Congressman Ed Whitfield announces he will not run for re-election in 2016
09/29/2015 03:53 PM
Republican Congressman Ed Whitfield, subject of a House ethics probe, announced on Tuesday that he will not run for a 12th term next year.
Whitfield told Pure Politics in August that he planned to seek re-election, but in a statement released through his office, he offered no reason for his decision.
“Representing the people of the 1st District for 21 years has been an honor,” he said in a statement. “I will cherish forever the countless opportunities to work with them to nurture and strengthen the 35 counties comprising Kentucky’s First District.”
The Hopkinsville Republican also included a list of his top achievements, such as helping establish the Federal Health Benefit Program for employees of the Paducah Gaseous Diffusion Plant, securing funding for troops at Fort Campbell, promoting the use of fossil fuels and ensuring animals are treated humanely.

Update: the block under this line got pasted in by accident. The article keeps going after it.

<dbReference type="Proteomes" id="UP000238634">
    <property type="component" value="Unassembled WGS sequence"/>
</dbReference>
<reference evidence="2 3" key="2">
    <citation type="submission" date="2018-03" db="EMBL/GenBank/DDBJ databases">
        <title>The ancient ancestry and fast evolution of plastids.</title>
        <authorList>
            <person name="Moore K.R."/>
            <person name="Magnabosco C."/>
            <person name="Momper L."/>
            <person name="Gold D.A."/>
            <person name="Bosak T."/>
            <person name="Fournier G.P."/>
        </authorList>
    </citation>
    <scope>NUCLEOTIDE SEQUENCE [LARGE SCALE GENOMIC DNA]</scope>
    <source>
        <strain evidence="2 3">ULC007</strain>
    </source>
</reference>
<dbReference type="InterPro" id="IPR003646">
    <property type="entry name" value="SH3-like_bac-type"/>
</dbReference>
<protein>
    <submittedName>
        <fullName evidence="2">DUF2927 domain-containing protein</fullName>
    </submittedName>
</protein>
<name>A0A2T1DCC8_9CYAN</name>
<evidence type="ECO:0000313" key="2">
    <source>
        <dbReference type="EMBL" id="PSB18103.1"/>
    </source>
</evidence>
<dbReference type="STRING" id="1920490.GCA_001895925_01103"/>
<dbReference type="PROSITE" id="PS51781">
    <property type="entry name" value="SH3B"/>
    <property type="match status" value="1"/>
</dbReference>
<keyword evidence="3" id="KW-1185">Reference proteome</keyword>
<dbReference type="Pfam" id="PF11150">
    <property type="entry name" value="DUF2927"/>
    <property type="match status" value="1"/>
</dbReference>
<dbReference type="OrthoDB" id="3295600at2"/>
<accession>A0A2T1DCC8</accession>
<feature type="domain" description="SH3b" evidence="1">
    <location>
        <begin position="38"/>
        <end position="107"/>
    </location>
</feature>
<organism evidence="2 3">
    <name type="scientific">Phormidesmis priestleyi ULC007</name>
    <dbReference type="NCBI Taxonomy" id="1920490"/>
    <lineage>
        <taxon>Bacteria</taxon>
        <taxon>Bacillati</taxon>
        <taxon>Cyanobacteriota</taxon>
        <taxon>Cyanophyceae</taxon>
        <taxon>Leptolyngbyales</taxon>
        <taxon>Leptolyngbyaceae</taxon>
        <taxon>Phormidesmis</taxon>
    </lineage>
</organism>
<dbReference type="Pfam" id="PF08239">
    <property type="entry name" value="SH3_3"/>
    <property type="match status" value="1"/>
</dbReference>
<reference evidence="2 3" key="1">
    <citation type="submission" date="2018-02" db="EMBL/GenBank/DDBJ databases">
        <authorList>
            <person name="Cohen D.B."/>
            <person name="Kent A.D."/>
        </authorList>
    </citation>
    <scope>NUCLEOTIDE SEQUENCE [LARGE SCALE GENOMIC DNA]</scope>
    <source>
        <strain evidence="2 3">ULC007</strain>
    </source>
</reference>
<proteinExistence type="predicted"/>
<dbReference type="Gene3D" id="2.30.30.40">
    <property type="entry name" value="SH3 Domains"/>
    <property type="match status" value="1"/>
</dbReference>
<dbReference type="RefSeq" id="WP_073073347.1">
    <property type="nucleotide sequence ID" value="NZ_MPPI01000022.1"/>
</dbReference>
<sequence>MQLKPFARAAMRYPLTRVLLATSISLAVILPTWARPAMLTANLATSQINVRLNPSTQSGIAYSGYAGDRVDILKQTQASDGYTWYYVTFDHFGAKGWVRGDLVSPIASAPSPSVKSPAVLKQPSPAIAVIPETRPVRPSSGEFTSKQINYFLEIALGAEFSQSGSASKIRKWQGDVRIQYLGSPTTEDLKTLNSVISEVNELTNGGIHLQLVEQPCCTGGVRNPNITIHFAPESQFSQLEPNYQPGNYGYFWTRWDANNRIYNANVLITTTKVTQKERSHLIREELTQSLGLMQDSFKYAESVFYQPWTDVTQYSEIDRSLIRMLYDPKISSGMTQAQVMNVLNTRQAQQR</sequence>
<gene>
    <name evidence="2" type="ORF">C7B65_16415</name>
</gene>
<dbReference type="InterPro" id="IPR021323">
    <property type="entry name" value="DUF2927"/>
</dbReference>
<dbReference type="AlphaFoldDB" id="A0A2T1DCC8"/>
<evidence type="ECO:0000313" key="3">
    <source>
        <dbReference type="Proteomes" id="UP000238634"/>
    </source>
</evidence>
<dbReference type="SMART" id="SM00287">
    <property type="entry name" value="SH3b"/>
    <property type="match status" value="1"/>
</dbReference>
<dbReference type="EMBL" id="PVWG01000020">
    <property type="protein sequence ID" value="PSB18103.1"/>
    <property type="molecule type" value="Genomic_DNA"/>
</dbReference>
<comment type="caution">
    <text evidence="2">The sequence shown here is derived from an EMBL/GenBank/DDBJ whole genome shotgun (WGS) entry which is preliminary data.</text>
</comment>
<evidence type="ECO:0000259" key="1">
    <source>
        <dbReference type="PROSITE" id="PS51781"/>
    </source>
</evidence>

That last point references a central focus of the House Ethics Committee investigation launched in March, which is looking into whether Whitfield improperly aided his wife Connie Harriman-Whitfield, a lobbyist for the Humane Society Legislative Fund, in her work.
The couple has denied any wrongdoing in the matter.
Whitfield’s exit opens the door for a new face in Congress. Agriculture Commissioner James Comer, whose home in Tompkinsville is in the eastern portion of the district, has been mentioned as a potential candidate.
Comer told The Associated Press on Monday that he planned to start a business in farming and commercial development once his term ends, adding that he would not challenge Whitfield in a GOP primary. The agriculture commissioner finished second in the GOP primary by a razor-thin 83 votes to Republican nominee Matt Bevin.
“(The governor’s race) left a bad taste in my mouth,” Comer told the AP at the Hemp Industries Association’s annual conference in Lexington. “But I’ll say this: There is no place like home. If I ever did anything again it would probably be around home and not so much statewide.”
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